A nuclear frontier
Last month’s once-in-a-century freeze throughout Texas and much of the Midwest underscored an inescapable reality: we need reliable energy, and more of it. Modern society demands it. Millions around the world are escaping poverty because of increased access to reliable energy, a demand that will increase by an estimated 25 percent over the next 20 years. But this isn’t the only demand from the public. People all over the world are also demanding cleaner energy that reduces carbon emissions.
The Biden administration believes we can do this by prioritizing solar and wind energy. They’re wrong.
Now, I am not opposed to wind and solar on any philosophical level. I think they should be a part of the energy mix in locations where it makes sense and the environmental damage can be minimized (remember, you need to clear huge areas to build wind and solar. This is not costless to the environment).
But the sun and wind have self-evident limitations that many refuse to acknowledge. If the Texas grid was solely or even mostly reliant on renewables last month, our situation would be far more dire. So how do we achieve both a massive reduction in emissions while also maintaining reliable baseload energy? Nuclear.
Nuclear energy has gotten a pretty bad rap. The hit show Chernobyl certainly didn’t help, and the memory of the Fukushima plant in Japan is still fresh for many. But the truth is that nuclear is very safe. I’ve dove hundreds of feet under the ocean with a nuclear reactor humming along right next to me, like many Navy submariners do daily. Most Americans live within 50 miles of a nuclear reactor and have never noticed it. The oft-repeated claim that we can’t safely dispose of nuclear waste is false. We can store nuclear waste safely for 1 million years in Yucca Mountain, which Congress designated as the country’s nuclear waste repository in 1987.
We don’t even designate nuclear energy as clean energy, even though it is carbon-free. As a result, solar power gets 250 times more subsidies than nuclear, and wind gets 160 times more. Not only is nuclear fuel vastly underutilized, but it is virtually infinite with the potential to separate uranium from seawater. One uranium fuel pellet creates as much energy as one ton of coal.
So why don’t we build more? Nuclear plants are expensive, for starters. This is partly because permitting requirements go far beyond reasonable safety standards, as well as a lack of scale (we aren’t committing to building a lot of plants, so we can’t “buy in bulk”). And here in Texas, where wind energy is prioritized to the grid, nuclear plants sometimes operate at a loss, despite the fact that they are producing reliable clean energy continuously. The result? No one wants to invest in building a nuclear power plant.
These aren’t impossible obstacles. Aside from streamlining permitting and regulation, the government could also co-sign the loan for financing new projects, a model that is proving successful at Plant Vogtle in Georgia (currently the only new nuclear project under construction in the United States).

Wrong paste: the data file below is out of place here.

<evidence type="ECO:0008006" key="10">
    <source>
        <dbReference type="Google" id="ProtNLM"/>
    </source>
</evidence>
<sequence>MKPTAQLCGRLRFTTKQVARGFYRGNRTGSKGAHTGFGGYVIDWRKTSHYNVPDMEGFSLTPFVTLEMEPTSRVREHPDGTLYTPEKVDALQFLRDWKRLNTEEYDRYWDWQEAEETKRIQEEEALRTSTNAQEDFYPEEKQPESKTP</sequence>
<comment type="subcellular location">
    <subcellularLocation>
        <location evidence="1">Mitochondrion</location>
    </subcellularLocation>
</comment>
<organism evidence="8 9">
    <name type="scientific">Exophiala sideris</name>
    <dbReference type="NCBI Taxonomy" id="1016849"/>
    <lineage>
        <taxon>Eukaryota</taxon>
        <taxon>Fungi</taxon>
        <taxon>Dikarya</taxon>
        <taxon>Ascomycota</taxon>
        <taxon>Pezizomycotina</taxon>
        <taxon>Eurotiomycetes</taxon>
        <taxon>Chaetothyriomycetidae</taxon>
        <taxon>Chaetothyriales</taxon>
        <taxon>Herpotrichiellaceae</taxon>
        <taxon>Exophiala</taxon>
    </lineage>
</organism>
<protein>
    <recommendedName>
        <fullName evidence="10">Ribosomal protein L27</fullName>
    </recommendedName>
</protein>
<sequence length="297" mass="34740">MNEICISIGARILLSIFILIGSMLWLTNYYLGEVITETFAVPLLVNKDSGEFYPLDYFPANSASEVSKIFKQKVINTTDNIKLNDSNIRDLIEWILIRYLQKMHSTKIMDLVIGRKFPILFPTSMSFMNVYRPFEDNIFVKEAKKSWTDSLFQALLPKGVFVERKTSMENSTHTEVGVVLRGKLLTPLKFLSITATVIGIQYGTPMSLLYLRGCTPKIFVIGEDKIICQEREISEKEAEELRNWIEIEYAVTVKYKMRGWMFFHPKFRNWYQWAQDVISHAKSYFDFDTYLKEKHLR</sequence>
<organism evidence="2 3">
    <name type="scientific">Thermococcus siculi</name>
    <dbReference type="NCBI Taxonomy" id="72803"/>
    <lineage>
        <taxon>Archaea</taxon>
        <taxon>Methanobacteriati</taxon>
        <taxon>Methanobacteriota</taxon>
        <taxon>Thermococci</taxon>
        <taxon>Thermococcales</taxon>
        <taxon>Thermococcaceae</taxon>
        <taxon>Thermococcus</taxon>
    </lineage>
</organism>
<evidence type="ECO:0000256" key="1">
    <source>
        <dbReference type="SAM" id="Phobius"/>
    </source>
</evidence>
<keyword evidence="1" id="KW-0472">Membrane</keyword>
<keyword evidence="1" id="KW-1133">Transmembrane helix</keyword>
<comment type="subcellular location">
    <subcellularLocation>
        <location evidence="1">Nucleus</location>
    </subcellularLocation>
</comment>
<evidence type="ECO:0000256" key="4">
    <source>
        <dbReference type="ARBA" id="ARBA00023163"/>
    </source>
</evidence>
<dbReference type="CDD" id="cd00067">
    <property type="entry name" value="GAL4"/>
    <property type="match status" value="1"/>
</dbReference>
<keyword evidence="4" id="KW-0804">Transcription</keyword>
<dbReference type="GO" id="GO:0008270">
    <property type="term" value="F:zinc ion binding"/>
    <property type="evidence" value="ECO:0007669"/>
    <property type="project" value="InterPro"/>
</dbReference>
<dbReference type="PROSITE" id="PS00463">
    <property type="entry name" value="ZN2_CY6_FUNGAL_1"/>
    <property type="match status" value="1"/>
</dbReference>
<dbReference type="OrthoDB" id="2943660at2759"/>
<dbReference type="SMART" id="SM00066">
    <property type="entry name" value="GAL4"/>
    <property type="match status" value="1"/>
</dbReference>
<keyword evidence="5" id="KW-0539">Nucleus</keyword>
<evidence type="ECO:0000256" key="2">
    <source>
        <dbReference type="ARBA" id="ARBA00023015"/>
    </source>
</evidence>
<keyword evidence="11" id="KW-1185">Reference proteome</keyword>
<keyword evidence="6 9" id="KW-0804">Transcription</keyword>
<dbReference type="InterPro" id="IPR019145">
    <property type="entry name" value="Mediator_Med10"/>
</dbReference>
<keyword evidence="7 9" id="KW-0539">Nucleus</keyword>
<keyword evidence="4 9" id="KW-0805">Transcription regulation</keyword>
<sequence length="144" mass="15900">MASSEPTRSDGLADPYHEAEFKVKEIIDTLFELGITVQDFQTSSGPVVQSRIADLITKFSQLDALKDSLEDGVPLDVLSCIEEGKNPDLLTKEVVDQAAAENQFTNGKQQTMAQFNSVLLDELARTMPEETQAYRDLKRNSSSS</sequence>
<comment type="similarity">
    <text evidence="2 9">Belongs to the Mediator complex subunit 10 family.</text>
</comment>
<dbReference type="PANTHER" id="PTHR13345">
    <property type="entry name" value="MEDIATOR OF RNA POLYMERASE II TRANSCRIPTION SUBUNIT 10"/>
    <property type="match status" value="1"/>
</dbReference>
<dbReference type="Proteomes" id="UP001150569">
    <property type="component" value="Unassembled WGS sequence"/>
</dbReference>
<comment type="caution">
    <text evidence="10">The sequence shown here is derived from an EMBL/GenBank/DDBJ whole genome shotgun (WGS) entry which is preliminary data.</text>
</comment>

Legislation such as the Nuclear Energy Leadership Act, Advanced Fuel Availability Act, and the Nuclear Waste Policy Amendments Act have all received bipartisan support in Congress as well. It’s time to pass them. Last year, the Trump administration overturned a 2009 OPIC restriction on nuclear reactor financing which allows our Development Finance Corporation (DFC) to fund nuclear energy projects abroad. Allowing the DFC to fund nuclear energy projects will help the United States — not Russia and China — fill the rising demand for nuclear energy. Removing this outdated restriction received bipartisan support across the political spectrum, for good reason.
New, advanced nuclear technology is also promising. In October, the government announced the development of two new advanced reactors, X-Energy and TerraPower, funded through the Advanced Reactor Demonstration Program (ARDP), which was created by a bipartisan funding bill in the 115th Congress. This was a moonshot goal to bring advanced nuclear technology to market, and it went from an idea to reality within four years. The Nuclear Energy Leadership Act is a bipartisan, bicameral bill that would accelerate these developments and encourage public-private partnerships to bring advanced nuclear technology to market. We could pass it into law right now.
For all the hysterical talk from the Green New Dealers of a renewable-only future, the simple truth remains: renewables will never be reliable enough to power the modern world. If we want to tackle climate change, reduce emissions, and power the grid, then we need the proper mix of energy. We need to make sure that nuclear not only stays on the grid, but grows on it.
Dan Crenshaw represents the 2nd District of Texas and a member of the Energy and Commerce Committee.